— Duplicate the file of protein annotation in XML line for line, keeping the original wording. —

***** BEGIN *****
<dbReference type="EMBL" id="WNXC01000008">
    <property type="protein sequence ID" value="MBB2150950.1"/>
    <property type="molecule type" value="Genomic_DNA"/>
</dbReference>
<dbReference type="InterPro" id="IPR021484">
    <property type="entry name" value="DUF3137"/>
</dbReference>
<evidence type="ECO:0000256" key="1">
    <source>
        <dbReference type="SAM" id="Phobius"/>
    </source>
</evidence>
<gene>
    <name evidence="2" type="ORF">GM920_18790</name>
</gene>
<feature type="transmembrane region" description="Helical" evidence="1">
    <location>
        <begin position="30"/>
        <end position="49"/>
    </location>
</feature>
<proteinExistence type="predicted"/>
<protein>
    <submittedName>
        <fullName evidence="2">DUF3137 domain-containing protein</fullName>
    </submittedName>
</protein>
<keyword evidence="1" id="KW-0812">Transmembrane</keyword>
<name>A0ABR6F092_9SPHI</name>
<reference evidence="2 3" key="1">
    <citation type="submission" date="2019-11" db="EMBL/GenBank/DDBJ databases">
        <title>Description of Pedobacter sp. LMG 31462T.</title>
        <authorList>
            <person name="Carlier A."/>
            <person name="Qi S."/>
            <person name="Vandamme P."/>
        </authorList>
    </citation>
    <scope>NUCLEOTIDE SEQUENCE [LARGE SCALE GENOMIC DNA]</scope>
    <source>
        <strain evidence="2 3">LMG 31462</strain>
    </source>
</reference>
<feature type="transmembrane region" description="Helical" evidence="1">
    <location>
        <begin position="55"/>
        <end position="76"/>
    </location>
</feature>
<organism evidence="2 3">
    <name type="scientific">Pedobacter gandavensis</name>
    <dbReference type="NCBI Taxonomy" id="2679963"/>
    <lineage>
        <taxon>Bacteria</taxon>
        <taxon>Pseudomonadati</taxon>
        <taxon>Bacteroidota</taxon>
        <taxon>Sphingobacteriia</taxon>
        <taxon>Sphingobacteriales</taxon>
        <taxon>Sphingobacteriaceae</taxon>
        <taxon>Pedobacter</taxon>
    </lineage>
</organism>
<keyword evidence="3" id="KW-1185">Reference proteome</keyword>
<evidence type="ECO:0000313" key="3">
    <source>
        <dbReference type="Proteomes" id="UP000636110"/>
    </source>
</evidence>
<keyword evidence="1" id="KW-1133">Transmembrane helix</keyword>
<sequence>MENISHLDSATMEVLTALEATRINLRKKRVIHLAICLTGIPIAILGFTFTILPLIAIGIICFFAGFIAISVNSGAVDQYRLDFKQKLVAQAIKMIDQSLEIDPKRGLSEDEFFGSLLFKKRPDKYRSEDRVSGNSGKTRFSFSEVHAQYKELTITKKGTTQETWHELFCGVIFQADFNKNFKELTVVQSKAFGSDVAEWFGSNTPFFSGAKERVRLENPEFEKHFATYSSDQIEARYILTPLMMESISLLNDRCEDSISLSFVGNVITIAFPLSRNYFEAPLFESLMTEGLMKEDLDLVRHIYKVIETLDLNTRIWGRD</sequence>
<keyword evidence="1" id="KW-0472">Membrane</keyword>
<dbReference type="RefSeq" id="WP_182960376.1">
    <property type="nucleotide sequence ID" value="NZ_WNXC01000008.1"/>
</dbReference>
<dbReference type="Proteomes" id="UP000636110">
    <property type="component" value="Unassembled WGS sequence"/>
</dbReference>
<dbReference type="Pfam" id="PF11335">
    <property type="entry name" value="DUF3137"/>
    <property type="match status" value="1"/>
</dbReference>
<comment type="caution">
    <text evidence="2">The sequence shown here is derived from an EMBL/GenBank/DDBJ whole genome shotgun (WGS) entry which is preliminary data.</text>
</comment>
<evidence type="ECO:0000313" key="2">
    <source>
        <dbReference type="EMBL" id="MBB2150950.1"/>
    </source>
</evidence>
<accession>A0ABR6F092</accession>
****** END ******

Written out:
<dbReference type="EMBL" id="WNXC01000008">
    <property type="protein sequence ID" value="MBB2150950.1"/>
    <property type="molecule type" value="Genomic_DNA"/>
</dbReference>
<dbReference type="InterPro" id="IPR021484">
    <property type="entry name" value="DUF3137"/>
</dbReference>
<evidence type="ECO:0000256" key="1">
    <source>
        <dbReference type="SAM" id="Phobius"/>
    </source>
</evidence>
<gene>
    <name evidence="2" type="ORF">GM920_18790</name>
</gene>
<feature type="transmembrane region" description="Helical" evidence="1">
    <location>
        <begin position="30"/>
        <end position="49"/>
    </location>
</feature>
<proteinExistence type="predicted"/>
<protein>
    <submittedName>
        <fullName evidence="2">DUF3137 domain-containing protein</fullName>
    </submittedName>
</protein>
<keyword evidence="1" id="KW-0812">Transmembrane</keyword>
<name>A0ABR6F092_9SPHI</name>
<reference evidence="2 3" key="1">
    <citation type="submission" date="2019-11" db="EMBL/GenBank/DDBJ databases">
        <title>Description of Pedobacter sp. LMG 31462T.</title>
        <authorList>
            <person name="Carlier A."/>
            <person name="Qi S."/>
            <person name="Vandamme P."/>
        </authorList>
    </citation>
    <scope>NUCLEOTIDE SEQUENCE [LARGE SCALE GENOMIC DNA]</scope>
    <source>
        <strain evidence="2 3">LMG 31462</strain>
    </source>
</reference>
<feature type="transmembrane region" description="Helical" evidence="1">
    <location>
        <begin position="55"/>
        <end position="76"/>
    </location>
</feature>
<organism evidence="2 3">
    <name type="scientific">Pedobacter gandavensis</name>
    <dbReference type="NCBI Taxonomy" id="2679963"/>
    <lineage>
        <taxon>Bacteria</taxon>
        <taxon>Pseudomonadati</taxon>
        <taxon>Bacteroidota</taxon>
        <taxon>Sphingobacteriia</taxon>
        <taxon>Sphingobacteriales</taxon>
        <taxon>Sphingobacteriaceae</taxon>
        <taxon>Pedobacter</taxon>
    </lineage>
</organism>
<keyword evidence="3" id="KW-1185">Reference proteome</keyword>
<evidence type="ECO:0000313" key="3">
    <source>
        <dbReference type="Proteomes" id="UP000636110"/>
    </source>
</evidence>
<keyword evidence="1" id="KW-1133">Transmembrane helix</keyword>
<sequence>MENISHLDSATMEVLTALEATRINLRKKRVIHLAICLTGIPIAILGFTFTILPLIAIGIICFFAGFIAISVNSGAVDQYRLDFKQKLVAQAIKMIDQSLEIDPKRGLSEDEFFGSLLFKKRPDKYRSEDRVSGNSGKTRFSFSEVHAQYKELTITKKGTTQETWHELFCGVIFQADFNKNFKELTVVQSKAFGSDVAEWFGSNTPFFSGAKERVRLENPEFEKHFATYSSDQIEARYILTPLMMESISLLNDRCEDSISLSFVGNVITIAFPLSRNYFEAPLFESLMTEGLMKEDLDLVRHIYKVIETLDLNTRIWGRD</sequence>
<keyword evidence="1" id="KW-0472">Membrane</keyword>
<dbReference type="RefSeq" id="WP_182960376.1">
    <property type="nucleotide sequence ID" value="NZ_WNXC01000008.1"/>
</dbReference>
<dbReference type="Proteomes" id="UP000636110">
    <property type="component" value="Unassembled WGS sequence"/>
</dbReference>
<dbReference type="Pfam" id="PF11335">
    <property type="entry name" value="DUF3137"/>
    <property type="match status" value="1"/>
</dbReference>
<comment type="caution">
    <text evidence="2">The sequence shown here is derived from an EMBL/GenBank/DDBJ whole genome shotgun (WGS) entry which is preliminary data.</text>
</comment>
<evidence type="ECO:0000313" key="2">
    <source>
        <dbReference type="EMBL" id="MBB2150950.1"/>
    </source>
</evidence>
<accession>A0ABR6F092</accession>